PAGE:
Doug Tallamy, PhD, is arguably the foremost proponent of native plants in our country today. He has long been a voice for biodiversity and practices what he preaches on his 10 acre property in Oxford, PA.
Most of his newly acquired property was a hayfield that hadn’t been mowed in three years and was overgrown with invasives. Dr Tallamy and his wife Cindy converted that mess to a thriving area of native plants and trees that is alive with biodiversity.
Who is Dr. Tallamy and why is he so enthralled with native plants and biodiversity?
Dr. Tallamy is a professor in the University of Delaware’s Department of Entomology and Wildlife Ecology. He began his career at the University in 1982 and teaches courses in Insect Ecology and Conservation, Behavioral Ecology and Advanced Ecology. His research focuses on behavioral ecology of insects, conservation of biodiversity, impact of alien plants on native ecosystems, and plant-insect interactions.
Dr. Tallamy’s educational background includes a Post-Doctoral Fellowship in Entomology, University of Iowa, 1980–1981, a Ph.D. in Entomology, University of Maryland, 1980 an M.S. in Entomology, Rutgers University, 1976 and a B.S. in Biology, Allegheny College, 1973.
Dr. Tallamy has authored 104 research publications, written four award-winning books (one of which is the New York Times best seller, Nature’s Best Hope), and has presented countless webinars and workshops to communities all over the country. He is an engaging and fascinating speaker. I was fortunate enough to meet him in person when I attended one of his many sold-out lectures. Here is an opportunity for you to hear one of his presentations. (scroll down to see the video) This webinar was given for the Smithsonian magazine in April 2020.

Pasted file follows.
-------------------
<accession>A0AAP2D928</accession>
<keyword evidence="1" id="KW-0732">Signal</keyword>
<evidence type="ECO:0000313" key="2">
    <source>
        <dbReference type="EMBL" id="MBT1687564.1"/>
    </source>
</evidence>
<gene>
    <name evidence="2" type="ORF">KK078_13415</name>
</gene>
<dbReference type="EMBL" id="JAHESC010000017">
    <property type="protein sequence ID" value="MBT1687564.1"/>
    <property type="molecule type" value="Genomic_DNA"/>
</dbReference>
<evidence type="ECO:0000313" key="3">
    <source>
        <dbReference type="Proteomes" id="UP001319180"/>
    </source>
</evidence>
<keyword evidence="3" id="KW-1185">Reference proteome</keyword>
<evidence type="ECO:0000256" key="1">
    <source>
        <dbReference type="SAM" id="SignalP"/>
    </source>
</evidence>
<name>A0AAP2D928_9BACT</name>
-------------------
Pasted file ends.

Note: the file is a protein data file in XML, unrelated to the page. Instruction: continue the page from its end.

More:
Dr Tallamy’s latest (and in my opinion greatest) project with co-founder Michelle Alfandari is his Homegrown National Park initiative. It is the largest cooperative conservation project ever attempted. The whole point is to create corridors of biodiversity to benefit our precious wildlife for the purpose of preventing species loss and ecosystem collapse.
Dr. Tallamy’s goal is to achieve 20 million acres of native plantings, which is about half of the lawn area of privately owned properties in the country. He plans to reach his goal by persuading homeowners, property owners, land managers, farmers, and “anyone with some soil to plant in” to plant native plants and remove invasive plants.
“Soil to plant in” includes apartment and city dwellers. Manhattan’s Highline native plant walkway successfully attracts bees and butterflies in the middle of the city, proving it can be done anywhere. Read the Highline’s brochure to learn what native plants it contains.
Time is truly short for protecting biodiversity and ecosystems. Our local ecosystems are becoming seriously compromised due to the loss of so many species. Dr Tallamy has awakened us to the fact that our very lives depend on the services these ecosystems provide us. So when we garden for biodiversity, we are gardening for all of humanity.
As you can see, Dr Tallamy is highly qualified to be the guru of biodiversity, which is why when he speaks, I listen. You will have a chance to see him in person when he speaks at the Media Upper Providence Library on May 14, 2022.